Sherman, who on Friday had his appeal of a four-game suspension heard by the NFL, still had not learned his fate as of Wednesday afternoon. So Sherman practiced with his team as usual Wednesday, but did so not knowing if it would be his last practice of the season. And while ESPN has reported a ruling will occur by today, Sherman said he still didn't know when he'll learn his fate from the NFL.
"No," he said when asked if he knows the timeline for this process. "I don't know much more than what you all know."
So while the Seahawks practiced with their best cornerback Wednesday, they did so knowing he may not be available later in the week if his suspension for violating the league's policy on performance enhancing substances is upheld. Seahawks coach Pete Carroll, who like Sherman said he does not know when the team will hear from the league, said in a press conference prior to practice that he planned to do things a little differently because of the uncertainty.
"Just a bit," Carroll said. "Just a bit, in that we don't know what's going to happen, so we're not going to go blindly into it. So we are going to get our guys in the rotation a little differently. It won't change much though. He's going to get some work today and the other guys will get work as well, but we have it in our minds. We have to be prepared for that."
As he prepared for Wednesday's practice, not knowing what his future holds, Sherman was asked if this waiting game is weird for him.
"It's not weird at all," he said. "Either the truth is going to come out or it's not, that's pretty much all it comes down to. . . It's going to be as normal as it always is. I'll go out there and practice. Shoot, I'll be happy if (Carroll) rotates more people in, I'll get some rest. I have no problems with that. It's going to be normal."
Asked about the appeals process, Sherman repeated much of what he said after Sunday's game--that the there were flaws in the testing process, but that that may not help him win his appeal.
"They don't care if you took it or you didn't take it, if the sample's tainted or it isn't tainted, they say it doesn't matter," Sherman said.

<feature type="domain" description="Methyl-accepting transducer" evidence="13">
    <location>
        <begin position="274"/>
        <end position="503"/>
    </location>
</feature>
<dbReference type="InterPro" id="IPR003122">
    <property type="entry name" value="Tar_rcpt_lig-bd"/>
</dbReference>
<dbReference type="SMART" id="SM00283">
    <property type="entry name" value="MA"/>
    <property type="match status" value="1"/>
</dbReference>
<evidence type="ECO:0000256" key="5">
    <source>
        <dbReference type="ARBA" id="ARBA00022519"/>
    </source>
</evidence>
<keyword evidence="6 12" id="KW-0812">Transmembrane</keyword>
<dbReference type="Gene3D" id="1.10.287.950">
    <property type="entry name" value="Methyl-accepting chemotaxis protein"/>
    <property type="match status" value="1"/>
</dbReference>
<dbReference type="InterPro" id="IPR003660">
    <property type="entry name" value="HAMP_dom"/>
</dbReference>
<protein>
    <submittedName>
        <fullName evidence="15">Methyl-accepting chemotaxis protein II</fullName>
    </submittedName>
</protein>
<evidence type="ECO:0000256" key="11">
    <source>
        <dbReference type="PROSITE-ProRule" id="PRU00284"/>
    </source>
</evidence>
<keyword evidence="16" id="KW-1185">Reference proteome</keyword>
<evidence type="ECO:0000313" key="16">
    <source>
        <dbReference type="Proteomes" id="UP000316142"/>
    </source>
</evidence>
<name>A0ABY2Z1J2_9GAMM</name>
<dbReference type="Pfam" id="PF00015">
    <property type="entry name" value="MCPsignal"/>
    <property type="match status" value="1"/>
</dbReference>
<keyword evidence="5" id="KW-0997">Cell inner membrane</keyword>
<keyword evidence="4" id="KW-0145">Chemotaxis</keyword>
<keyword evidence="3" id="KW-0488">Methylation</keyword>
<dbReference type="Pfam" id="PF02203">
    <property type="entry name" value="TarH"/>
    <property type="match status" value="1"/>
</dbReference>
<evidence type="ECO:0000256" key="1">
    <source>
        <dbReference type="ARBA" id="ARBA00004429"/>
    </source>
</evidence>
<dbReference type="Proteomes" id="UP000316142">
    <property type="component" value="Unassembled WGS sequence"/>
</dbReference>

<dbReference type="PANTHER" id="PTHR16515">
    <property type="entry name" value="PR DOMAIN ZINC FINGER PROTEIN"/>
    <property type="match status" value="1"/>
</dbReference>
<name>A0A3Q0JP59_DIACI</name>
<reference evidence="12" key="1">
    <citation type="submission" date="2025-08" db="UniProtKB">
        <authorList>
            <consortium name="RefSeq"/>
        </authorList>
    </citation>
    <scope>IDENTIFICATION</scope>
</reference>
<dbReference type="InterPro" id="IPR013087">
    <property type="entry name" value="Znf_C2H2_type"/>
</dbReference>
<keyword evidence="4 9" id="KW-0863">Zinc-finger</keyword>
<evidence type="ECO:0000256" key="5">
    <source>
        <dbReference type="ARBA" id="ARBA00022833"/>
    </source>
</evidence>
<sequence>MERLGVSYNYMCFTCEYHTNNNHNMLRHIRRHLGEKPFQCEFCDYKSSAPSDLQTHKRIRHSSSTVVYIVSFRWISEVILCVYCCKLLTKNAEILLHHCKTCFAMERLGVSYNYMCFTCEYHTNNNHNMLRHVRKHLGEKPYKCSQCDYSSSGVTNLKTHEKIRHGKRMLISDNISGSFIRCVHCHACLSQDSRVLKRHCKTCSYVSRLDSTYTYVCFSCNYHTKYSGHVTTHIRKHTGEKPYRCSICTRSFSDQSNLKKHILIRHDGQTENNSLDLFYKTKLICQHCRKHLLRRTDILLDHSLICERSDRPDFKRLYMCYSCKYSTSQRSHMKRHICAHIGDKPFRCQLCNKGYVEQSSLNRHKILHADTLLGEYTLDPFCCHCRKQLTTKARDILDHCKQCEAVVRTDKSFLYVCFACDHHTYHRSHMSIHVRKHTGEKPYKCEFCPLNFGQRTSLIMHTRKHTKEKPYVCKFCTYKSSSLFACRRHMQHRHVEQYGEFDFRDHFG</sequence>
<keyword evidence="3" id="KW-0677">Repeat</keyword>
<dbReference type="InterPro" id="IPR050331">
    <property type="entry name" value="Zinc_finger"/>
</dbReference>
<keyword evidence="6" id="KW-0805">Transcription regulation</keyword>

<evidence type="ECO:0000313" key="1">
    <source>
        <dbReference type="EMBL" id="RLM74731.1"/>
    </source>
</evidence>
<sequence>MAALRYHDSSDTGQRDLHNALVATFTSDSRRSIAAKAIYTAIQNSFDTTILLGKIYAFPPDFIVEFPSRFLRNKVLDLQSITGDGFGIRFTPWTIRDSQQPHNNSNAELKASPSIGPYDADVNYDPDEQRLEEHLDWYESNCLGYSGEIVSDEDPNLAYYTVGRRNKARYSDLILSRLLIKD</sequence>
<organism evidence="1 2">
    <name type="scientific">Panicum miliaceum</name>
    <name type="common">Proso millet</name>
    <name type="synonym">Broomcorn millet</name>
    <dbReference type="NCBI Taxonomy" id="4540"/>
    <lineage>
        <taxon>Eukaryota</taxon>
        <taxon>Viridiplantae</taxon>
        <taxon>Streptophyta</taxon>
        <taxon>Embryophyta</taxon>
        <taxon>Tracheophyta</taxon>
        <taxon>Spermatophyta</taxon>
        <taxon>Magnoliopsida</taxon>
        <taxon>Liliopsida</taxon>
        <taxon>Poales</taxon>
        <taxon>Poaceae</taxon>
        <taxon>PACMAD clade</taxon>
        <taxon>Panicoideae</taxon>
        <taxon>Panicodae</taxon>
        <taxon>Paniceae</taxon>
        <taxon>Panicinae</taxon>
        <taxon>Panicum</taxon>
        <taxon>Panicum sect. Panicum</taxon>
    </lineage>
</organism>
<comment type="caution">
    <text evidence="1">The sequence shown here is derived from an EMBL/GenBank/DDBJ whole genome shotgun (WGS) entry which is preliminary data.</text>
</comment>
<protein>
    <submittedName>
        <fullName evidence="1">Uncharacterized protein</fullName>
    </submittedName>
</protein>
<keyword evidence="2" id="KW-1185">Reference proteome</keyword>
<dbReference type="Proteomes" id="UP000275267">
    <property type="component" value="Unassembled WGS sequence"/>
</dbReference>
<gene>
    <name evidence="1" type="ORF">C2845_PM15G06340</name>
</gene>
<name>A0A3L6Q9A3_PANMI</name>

Sherman added, "They're the judge and the jury."
Sherman said if he loses this appeal, he likely doesn't have other avenues to pursue that will keep him on the field, but that he'll still try to do anything he can to fight to clear his name.
"I can't get back playing regardless, I could just sue the league, and that's what I'll probably attempt to do if they suspend me," he said. ". . . I'll take it to a neutral court, because in a neutral court the playing field is even, and we'd win easily.
"I'll definitely look into it, but hopefully they'll just do the right thing and the truth will come out, and I'll still be playing next week."
If Sherman loses his appeal and is suspended four games, that suspension would carry into the postseason, meaning he would not be eligible to return this season unless Seattle made the Super Bowl. In the unlikely event Seattle jumped up to the No. 2 seed and earn a first-round by, a four-game suspension would end Sherman's season even if the Seahawks reach the Super Bowl. The Seahawks will have cornerback Brandon Browner, who is serving the final week of his four-game suspension, back for their playoff opener.
Cornerback Marcus Trufant, who has missed fours straight games with a hamstring injury, practiced fully and is no longer listed on the injury report. Walter Thurmond, who also has a hamstring injury, did not practice Wednesday and his status remains in question. Linebacker Leroy Hill missed practice with a hamstring injury suffered in Sunday's game, but linebacker Malcolm Smith, who Carroll said had a "groin issue" was able to practice fully and was not on the injury report.
Herald Writer John Boyle: email@example.com.
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